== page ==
TMS for Aspergers: Understanding Social Cues One Step at a Time
October 1, 2020
Encountering social awkwardness is normal in everyday life. Stumbling across awkward situations and getting embarrassed now and again is something that people learn from a young age, but for individuals with Asperger’s disorder, this can be a real challenge. Sometimes people can generalize and combine both Asperger’s syndrome and social anxiety together, but this is not the case. While the two are vastly different, someone with Asperger’s can find it difficult to understand social and emotional cues.
For someone with Asperger’s they can long to be able to fit into a crowd, but social awkwardness can take over their wants to fit in. With a new study of transcranial magnetic stimulation (TMS) and how it affects patients with Asperger’s disorder, it can be an incredible, life-changing experience with improving their judgement of social and emotional cues, and how to respond to them.
Continue reading to learn about:
- An in depth look into Asperger’s Syndrome
- What is TMS?
- Revolutionary Results for TMS on Asperger’s
- What Does the Future Look Like For TMS Procedures on Patients with Asperger’s?
An In Depth Look into Asperger’s Syndrome
How to Distinguish Asperger’s From Social Anxiety Disorder or Autism
So you may be wondering, what exactly is Asperger’s Syndrome? Well, many people ask this because it can be easy to get it mixed up with either social anxiety disorder (SAD), or even autism spectrum disorder (ASD). Doctors now have actually grouped Asperger’s and autism together, saying that it is a mild form of autism.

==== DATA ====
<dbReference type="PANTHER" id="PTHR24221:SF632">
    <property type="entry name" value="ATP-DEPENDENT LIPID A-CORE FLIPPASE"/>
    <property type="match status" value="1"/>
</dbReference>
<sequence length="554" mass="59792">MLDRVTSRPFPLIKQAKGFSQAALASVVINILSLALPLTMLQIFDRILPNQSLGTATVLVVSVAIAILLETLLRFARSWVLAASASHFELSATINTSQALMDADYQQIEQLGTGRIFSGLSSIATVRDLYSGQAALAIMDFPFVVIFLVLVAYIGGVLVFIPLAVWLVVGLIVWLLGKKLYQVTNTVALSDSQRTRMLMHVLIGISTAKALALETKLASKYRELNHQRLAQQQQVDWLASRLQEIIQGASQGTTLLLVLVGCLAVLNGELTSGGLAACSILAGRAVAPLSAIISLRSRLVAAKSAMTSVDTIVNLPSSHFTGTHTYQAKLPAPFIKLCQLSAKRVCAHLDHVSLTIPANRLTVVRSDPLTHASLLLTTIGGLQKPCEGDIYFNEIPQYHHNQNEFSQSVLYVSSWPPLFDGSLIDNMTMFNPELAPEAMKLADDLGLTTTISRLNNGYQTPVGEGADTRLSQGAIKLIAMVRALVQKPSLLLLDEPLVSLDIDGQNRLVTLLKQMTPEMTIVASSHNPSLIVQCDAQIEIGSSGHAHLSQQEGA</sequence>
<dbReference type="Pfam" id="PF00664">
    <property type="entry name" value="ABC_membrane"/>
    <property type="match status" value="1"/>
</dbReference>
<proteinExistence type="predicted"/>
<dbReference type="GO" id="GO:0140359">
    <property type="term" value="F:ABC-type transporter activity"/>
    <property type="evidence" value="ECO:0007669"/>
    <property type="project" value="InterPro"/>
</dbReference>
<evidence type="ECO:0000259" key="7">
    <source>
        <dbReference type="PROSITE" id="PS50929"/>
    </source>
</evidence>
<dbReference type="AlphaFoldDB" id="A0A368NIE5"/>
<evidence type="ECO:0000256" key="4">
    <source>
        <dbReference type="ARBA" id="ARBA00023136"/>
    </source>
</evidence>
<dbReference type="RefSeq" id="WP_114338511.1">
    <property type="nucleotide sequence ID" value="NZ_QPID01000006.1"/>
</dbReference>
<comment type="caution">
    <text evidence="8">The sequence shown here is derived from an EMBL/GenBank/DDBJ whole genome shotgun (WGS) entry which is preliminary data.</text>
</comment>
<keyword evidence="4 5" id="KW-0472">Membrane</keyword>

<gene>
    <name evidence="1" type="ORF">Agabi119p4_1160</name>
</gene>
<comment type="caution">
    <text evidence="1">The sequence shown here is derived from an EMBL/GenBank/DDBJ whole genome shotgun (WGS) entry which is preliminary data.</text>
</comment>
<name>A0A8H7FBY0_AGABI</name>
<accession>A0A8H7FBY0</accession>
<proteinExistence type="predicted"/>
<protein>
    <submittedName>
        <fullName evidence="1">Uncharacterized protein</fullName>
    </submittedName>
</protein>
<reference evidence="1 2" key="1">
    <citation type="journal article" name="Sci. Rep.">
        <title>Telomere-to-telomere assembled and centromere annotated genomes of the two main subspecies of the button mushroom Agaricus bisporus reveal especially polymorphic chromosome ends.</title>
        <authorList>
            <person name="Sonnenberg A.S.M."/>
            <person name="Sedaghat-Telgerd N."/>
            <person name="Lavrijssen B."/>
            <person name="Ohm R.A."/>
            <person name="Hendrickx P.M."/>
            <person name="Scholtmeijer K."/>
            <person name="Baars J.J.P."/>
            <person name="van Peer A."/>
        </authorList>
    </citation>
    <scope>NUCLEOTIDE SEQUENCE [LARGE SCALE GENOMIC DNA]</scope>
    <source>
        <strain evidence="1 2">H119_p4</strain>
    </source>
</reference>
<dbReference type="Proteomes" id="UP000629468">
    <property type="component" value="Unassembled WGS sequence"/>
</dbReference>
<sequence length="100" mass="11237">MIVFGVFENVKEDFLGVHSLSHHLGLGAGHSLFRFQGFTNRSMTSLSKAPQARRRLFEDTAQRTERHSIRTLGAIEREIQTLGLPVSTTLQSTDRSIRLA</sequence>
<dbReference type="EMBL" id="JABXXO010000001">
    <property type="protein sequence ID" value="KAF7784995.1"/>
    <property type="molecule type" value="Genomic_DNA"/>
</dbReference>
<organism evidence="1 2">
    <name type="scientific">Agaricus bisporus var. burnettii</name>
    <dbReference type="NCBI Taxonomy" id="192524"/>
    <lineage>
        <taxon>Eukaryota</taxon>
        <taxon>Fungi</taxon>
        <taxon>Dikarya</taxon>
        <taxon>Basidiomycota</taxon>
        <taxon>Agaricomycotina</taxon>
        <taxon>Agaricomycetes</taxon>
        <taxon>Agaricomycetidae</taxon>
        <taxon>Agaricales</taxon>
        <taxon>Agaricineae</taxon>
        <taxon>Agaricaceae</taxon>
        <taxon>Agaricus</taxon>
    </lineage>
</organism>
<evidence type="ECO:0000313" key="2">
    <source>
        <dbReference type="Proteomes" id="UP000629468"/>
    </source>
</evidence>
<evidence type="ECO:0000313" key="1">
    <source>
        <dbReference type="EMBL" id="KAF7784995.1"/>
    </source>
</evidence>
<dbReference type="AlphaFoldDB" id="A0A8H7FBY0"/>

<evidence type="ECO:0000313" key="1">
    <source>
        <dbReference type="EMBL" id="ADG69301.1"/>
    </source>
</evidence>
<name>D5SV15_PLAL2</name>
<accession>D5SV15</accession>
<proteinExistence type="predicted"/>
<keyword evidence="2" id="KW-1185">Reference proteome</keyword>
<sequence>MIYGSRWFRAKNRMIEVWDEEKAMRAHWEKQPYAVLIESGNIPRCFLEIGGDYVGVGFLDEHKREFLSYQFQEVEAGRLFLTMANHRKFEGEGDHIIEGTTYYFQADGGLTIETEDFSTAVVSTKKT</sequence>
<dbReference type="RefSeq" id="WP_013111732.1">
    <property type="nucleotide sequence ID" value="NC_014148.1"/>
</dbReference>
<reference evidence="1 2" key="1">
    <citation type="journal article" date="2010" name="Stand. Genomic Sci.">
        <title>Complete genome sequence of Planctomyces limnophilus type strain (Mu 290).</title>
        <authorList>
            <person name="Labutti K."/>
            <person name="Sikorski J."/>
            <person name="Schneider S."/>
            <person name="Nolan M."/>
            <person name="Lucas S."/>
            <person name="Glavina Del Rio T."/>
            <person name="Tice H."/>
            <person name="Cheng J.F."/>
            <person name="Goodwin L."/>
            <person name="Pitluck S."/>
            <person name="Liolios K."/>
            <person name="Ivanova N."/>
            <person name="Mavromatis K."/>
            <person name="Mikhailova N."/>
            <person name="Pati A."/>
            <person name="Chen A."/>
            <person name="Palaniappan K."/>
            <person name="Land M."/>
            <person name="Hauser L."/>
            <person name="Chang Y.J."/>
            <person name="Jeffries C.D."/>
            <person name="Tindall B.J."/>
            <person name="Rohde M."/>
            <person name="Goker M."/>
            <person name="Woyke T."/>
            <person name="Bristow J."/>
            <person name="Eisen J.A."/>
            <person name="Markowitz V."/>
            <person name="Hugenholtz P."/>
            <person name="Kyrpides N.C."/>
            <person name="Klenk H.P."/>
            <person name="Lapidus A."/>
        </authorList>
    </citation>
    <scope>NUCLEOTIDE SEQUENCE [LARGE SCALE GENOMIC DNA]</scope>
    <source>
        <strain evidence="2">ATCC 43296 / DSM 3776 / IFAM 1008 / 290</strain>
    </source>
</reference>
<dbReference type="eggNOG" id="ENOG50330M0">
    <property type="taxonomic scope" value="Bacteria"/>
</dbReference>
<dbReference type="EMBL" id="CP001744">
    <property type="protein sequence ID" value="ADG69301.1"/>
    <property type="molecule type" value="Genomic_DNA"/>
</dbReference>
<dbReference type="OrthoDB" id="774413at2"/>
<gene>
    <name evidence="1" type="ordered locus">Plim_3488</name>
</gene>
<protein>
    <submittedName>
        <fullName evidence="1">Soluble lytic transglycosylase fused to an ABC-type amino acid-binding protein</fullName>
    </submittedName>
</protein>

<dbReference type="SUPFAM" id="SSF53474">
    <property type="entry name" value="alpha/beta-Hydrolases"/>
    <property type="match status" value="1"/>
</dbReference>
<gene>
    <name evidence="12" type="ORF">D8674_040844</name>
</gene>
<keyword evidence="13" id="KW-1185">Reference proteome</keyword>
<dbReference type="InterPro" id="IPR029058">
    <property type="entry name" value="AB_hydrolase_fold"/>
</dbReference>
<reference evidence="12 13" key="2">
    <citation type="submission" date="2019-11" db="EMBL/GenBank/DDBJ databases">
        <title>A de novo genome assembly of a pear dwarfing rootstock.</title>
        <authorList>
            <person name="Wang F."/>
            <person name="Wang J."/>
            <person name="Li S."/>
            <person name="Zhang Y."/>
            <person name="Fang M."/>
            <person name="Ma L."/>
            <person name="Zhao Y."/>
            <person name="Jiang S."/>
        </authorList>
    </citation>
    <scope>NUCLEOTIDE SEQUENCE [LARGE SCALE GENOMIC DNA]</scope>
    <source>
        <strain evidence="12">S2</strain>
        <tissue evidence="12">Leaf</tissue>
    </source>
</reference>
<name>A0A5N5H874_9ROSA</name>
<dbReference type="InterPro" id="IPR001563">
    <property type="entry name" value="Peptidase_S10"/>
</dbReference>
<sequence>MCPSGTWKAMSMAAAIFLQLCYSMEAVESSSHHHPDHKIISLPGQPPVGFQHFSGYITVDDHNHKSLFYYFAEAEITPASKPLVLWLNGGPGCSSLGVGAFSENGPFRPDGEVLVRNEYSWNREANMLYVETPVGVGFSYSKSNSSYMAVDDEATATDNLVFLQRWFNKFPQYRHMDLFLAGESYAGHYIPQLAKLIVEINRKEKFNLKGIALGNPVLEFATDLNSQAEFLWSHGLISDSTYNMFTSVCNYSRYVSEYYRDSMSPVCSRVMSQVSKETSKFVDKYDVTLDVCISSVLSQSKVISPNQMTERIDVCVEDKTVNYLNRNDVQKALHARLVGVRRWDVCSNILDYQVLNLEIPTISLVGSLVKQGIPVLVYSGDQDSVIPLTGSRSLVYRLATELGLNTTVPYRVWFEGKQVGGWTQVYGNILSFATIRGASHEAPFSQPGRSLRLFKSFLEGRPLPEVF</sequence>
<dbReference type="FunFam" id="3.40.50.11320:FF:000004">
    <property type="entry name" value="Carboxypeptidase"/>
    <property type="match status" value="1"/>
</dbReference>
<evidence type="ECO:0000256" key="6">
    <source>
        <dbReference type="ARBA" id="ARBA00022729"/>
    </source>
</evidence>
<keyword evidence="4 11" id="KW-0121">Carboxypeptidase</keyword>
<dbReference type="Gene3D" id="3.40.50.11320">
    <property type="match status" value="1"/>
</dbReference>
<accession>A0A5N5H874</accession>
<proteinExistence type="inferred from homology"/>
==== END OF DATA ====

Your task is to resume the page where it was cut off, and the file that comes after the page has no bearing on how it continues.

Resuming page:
Someone with Asperger’s experiences problems with social skills. They can be just as smart as the person they're standing next to, but it can be a challenge when meeting new people, or dealing with large groups of people. People with Asperger’s can miss social cues that can be obvious to someone that doesn’t have the disorder, like understanding what body language is, or even understanding facial expressions. People diagnosed with Asperger’s can also come off as emotionless, meaning that they don’t smile, or it’s hard to show empathy for other people.
Comparing Asperger’s to social anxiety, someone’s anxiety is the driving force behind their problems with interacting with new people they meet, or even going out in public because they fear public humiliation. They are capable of forming and maintaining relationships, but they can experience issues with being overly sensitive to body language and even misreading it, can speak too softly, or even stand too far away from people out of fear of embarrassment.
The main difference between autism and Asperger’s syndrome is cognitive ability. It can be described as a form of “high-functioning autism”, meaning that someone with Asperger’s can be very intelligent, but just not able to understand different social cues and can find themselves to be socially awkward when it comes to being out in public. With autism spectrum disorder, it can be difficult for an individual to communicate, show problems with social interaction, causes effects to the five senses, can have difficulty in a change of routine, and they can even have intense emotional reactions to many different kinds of situations.
Background of Asperger’s Syndrome
Now that you know a little bit about Asperger’s syndrome and how to properly distinguish it between social anxiety disorder and autism, you should know when it was first discovered and researched on. In the 1940s, Vietnamese pediatrician Hans Asperger was observing young boys that were on the autism spectrum that had normal intelligence, but were quiet and lacked social skills.
Asperger first referred to this disorder as “autistic psychopathy,” but described the children that he was observing as “little professors”, because they showed an intense focus on an interest that they had. Because of their intense interest in something, this resulted in them having a difficult time to reciprocate normal conversations. His extensive work resolved in the founding and understanding of Asperger’s and what it is known as today.